There Is Much To Be Said About The Various Theoretical

1211 WordsJan 30, 20175 Pages
There is much to be said about the various theoretical principles developed by educational theorists whose aim at its core is to find work argue which is the best approach for teachers to apply towards the development of children’s learning. In this paper, I will present a brief analysis of six contemporary educational theories: perennialism, essentialism, reconstructivism, progressivism, educational humanism, and behaviorism. Then the focus will turn to two of the theories, perennialism and behaviorism, that evoked a strong response in how I, as a Christian, related to them. The theories analyzed Perennialist’s approach focuses on the rational intellect, absolutes and the idea of mind and reasoning with mental discipline. The teacher is…show more content…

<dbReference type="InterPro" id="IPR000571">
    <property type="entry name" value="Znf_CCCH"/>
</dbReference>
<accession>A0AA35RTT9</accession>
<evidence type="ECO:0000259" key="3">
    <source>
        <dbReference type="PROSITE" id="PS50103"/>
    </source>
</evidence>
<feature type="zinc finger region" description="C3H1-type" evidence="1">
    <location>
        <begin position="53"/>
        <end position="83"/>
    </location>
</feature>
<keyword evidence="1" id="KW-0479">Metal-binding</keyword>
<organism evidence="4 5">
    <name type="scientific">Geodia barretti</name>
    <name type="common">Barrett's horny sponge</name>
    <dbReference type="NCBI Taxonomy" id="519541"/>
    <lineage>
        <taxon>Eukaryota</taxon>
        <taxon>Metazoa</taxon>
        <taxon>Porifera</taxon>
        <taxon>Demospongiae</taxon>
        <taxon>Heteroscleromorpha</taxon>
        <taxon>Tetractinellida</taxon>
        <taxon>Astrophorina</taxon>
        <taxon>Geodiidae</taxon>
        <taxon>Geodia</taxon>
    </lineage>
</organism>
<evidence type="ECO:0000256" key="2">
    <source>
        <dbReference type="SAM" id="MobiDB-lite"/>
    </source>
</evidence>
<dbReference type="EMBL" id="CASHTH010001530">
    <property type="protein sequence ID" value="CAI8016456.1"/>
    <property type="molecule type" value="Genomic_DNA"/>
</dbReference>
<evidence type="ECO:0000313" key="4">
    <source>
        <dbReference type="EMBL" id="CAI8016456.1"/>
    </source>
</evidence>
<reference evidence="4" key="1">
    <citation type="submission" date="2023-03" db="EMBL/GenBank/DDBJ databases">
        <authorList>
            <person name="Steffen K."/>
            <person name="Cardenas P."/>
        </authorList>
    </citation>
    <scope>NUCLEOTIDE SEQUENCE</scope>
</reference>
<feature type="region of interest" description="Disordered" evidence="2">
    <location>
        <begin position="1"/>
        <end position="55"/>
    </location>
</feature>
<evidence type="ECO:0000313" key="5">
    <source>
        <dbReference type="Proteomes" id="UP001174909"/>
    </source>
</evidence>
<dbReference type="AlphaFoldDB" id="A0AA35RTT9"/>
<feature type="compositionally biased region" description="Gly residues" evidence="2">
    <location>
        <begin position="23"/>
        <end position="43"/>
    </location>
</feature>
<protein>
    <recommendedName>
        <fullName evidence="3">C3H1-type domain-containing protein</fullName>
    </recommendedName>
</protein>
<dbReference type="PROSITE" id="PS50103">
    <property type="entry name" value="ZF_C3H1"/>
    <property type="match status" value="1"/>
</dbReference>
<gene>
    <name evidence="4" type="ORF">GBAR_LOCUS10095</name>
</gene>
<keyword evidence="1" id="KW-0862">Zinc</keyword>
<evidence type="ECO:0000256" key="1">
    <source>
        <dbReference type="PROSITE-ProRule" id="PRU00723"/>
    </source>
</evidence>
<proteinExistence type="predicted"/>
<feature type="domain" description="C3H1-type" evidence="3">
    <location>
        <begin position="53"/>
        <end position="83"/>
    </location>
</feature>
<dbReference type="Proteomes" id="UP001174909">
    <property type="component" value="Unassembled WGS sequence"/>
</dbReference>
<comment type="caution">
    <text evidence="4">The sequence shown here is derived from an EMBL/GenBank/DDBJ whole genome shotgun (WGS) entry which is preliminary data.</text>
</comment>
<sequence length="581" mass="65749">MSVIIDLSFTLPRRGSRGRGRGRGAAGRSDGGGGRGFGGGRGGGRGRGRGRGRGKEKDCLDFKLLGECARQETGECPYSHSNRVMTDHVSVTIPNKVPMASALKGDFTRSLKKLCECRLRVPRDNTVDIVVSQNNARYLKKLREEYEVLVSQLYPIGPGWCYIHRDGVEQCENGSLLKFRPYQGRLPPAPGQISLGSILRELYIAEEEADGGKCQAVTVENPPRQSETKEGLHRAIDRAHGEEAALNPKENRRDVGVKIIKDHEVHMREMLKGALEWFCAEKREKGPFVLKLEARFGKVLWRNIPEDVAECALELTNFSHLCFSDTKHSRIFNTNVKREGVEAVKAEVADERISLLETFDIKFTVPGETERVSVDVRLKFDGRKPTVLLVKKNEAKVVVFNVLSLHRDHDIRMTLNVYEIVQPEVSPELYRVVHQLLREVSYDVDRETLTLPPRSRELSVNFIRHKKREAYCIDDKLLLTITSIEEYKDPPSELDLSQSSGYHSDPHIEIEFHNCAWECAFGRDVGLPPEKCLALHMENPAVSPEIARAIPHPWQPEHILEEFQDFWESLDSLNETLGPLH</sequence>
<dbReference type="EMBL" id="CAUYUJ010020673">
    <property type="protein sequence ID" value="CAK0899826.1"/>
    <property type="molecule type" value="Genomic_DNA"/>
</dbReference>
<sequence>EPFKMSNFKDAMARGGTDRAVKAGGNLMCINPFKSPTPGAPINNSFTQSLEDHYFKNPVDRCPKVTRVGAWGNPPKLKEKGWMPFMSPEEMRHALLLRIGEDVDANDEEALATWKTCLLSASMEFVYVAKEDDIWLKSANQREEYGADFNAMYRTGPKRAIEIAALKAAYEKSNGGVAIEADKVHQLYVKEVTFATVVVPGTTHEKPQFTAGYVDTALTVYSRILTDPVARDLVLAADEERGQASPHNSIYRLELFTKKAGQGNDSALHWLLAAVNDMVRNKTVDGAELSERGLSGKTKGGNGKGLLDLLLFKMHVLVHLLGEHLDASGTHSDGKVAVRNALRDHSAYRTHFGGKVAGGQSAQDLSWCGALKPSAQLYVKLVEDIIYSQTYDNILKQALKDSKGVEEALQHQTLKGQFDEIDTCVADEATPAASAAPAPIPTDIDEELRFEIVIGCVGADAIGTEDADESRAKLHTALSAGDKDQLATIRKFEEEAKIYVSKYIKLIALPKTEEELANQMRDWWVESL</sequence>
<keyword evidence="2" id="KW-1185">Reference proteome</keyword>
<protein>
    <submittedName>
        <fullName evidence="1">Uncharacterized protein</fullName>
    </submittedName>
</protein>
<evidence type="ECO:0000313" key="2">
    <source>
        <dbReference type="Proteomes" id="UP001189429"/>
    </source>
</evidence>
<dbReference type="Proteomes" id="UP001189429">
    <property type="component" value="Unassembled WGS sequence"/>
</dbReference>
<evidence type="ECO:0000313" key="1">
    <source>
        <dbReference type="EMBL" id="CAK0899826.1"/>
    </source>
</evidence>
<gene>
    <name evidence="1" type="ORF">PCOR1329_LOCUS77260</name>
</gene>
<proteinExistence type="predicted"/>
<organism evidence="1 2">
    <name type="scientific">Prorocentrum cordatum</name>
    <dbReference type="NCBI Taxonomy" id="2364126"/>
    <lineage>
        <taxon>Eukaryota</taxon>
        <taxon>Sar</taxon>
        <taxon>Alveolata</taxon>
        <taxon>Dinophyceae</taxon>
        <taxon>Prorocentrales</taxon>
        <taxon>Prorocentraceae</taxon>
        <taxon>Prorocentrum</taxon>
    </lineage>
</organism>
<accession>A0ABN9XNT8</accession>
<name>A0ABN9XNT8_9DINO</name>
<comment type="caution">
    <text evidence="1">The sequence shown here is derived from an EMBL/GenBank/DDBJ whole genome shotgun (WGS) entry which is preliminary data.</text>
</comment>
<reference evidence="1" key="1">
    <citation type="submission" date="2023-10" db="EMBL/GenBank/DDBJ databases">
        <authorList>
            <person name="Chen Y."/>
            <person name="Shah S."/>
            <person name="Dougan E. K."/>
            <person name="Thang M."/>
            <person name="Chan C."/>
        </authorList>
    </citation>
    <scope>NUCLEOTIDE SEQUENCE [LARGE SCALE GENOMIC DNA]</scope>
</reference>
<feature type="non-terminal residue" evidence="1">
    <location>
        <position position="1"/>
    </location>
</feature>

Therefore, knowledge gained occurs through experience. Finally, the last two theories include educational humanism and behaviorism. Educational humanism theorists focus on the concept of student’s individuality and that the self-actualization is paramount over knowledge. Proponents in this camp would argue students should be guided by the teacher to “discover, become, and develop their real self and potential” (Knight, 2006, P. 110). To achieve this goal the teacher will work towards building trust and relationships to develop and encourage the student’s development of interpersonal relationships. The final contemporary theories in education, behaviorism, believe that humans and animals are no different; therefore, having no superiority. The behaviorist’s aim of education is to condition students through positive reinforcement so that the desired results occur accordingly. Teachers apply the strategies that are “tested on animals” (2006, P. 135) to condition students learning. Thus, learning founded on rewards for the achieved desired results is the focus. Where do I fall? Of the six theories of contemporary education, I mostly related to the theory of perennialism and strongly disagreed with behaviorism. Although in all honesty, there were components of each of the theories I agreed with or did not agree with, which would have fit nicely in my philosophy and approach toward education. Unfortunately, in doing so, I leave myself open to developing a
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